Cholecystitis, or gallbladder inflammation, can sometimes cause jaundice if something blocks the flow of bile from the gallbladder.

Cholecystitis refers to inflammation of the gallbladder. There are several possible causes, the most common of which is gallstones.

Sometimes, gallstones pass on their own. However, when they get stuck and block the ducts through which bile usually travels, this can lead to jaundice.

This article will discuss jaundice and cholecystitis, signs, treatment, outlook, and frequently asked questions.

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Jaundice is a yellowing of the skin and eyes from an accumulation of excess bilirubin in the body.

Bilirubin is a waste product that results from the death of old or damaged red blood cells.

Usually, the liver converts bilirubin into a water-soluble state known as conjugated, or direct bilirubin. This allows it to mix with bile and exit the body through the stool and urine.

The liver makes bile, which the gallbladder then stores. During food intake, the gallbladder releases bile to help digest certain foods.

Cholecystitis can cause jaundice because of how it interferes with how the gallbladder usually secretes bile.

The gallbladder can concentrate bile and form sludge or stones, which can cause blockages in the typical drainage of bile.

The gallbladder wall can then become swollen and inflamed, which doctors call cholecystitis.

The most common cause of cholecystitis is gallstones. Other possible causes include:

Learn more about cholecystitis.

Jaundice makes a person’s skin and the whites of their eyes look yellow, though skin color changes may be less noticeable in darker skin.

Some of the signs of jaundice and cholecystitis are the same, including:

Symptoms of cholecystitis also include:

Since removed gallstones often recur after about 1 year, the preferred treatment for cholecystitis with gallstones is to remove the entire gallbladder. This type of surgery is called a cholecystectomy.

Doctors can perform a laparoscopic cholecystectomy, which involves removing the gallbladder through a small incision. They can also perform an open cholecystectomy, which involves a larger incision, and bile duct explorative procedures to remove stones.

For those unable to undergo surgery, doctors may recommend placing a cholecystostomy tube. They insert this tube from the skin in the upper abdomen, and it drains the contents of the gall bladder.

If a bacterial infection is present, doctors can prescribe antibiotics.

Without treatment, acute cholecystitis can progress to gallbladder tissue death and perforation. Gallbladder perforation refers to a hole in the gallbladder, and this can lead to sepsis, shock, and death.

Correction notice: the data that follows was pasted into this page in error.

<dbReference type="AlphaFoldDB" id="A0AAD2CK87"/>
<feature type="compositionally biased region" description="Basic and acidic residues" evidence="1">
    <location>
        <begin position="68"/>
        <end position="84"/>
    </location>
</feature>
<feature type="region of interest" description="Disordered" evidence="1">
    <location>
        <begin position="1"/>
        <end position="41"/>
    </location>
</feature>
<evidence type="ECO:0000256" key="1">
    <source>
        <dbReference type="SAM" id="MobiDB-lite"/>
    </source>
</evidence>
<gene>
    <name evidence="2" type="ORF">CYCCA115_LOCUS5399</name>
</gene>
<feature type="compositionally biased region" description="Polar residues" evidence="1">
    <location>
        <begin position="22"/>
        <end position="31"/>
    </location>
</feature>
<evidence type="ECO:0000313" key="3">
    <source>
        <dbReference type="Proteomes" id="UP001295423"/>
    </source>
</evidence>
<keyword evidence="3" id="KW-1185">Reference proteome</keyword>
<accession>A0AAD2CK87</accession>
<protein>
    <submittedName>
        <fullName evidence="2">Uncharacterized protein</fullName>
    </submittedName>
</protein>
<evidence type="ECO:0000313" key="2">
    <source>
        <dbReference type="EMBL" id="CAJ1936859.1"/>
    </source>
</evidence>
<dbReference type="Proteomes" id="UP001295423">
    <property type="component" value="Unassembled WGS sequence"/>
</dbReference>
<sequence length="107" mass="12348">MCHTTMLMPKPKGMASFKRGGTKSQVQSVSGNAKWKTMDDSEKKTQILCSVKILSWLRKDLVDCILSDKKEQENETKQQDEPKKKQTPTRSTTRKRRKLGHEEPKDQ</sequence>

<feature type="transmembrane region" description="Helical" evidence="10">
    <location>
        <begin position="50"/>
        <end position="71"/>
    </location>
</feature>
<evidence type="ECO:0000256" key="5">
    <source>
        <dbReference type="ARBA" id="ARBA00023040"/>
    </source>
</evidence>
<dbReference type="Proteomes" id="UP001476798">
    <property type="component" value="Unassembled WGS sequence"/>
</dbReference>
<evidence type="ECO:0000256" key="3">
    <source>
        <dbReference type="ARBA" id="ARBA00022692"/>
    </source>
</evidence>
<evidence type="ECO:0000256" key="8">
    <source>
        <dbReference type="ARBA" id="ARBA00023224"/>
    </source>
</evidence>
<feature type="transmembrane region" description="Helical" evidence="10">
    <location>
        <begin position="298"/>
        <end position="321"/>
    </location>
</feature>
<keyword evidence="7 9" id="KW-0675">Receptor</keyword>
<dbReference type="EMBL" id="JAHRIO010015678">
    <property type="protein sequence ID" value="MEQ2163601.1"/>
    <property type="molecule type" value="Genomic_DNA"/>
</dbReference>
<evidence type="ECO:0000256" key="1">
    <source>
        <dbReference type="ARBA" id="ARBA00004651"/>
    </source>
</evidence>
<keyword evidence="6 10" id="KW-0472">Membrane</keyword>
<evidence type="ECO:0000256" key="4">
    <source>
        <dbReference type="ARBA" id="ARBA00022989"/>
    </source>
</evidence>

However, with surgery to remove the gallbladder, the outlook is usually positive.

There are some risks relating to surgery:

In addition, about 10% of people experience post-cholecystectomy syndrome (PCS). With PCS, individuals continue to experience some of their pre-surgery pain and gastrointestinal symptoms.

The following are answers to common questions about jaundice and cholecystitis.

What happens to the liver in cholecystitis?

When acute cholecystitis occurs with gallstones, impaired liver function can occur.

A cause is gallbladder infection that reaches the liver through lymph circulation or the bile duct.

Which bilirubin is elevated in cholecystitis?

Cholecystitis features elevated conjugated bilirubin levels. This is the bilirubin that the liver has converted to a water-soluble form, in preparation for secretion via bile into the stool.

Because cholecystitis hinders the gallbladder’s ability to secrete bile for digestion and waste elimination, the conjugated bilirubin builds up instead of leaving the body.

How do doctors diagnose cholecystitis?

To diagnose cholecystitis, doctors will take a complete medical history and perform a physical examination, blood tests, and imaging tests, which may include ultrasound, CT scan, or hepatobiliary scan.

Cholecystitis can sometimes cause jaundice. This can occur when the liver sustains an injury or when gallstones prevent bile from clearing bilirubin from the body.

Doctors can treat cholecystitis with surgery and prescribe antibiotics if an infection is present.

While sometimes gallstones can pass on their own, untreated cholecystitis can lead to severe consequences if it progresses.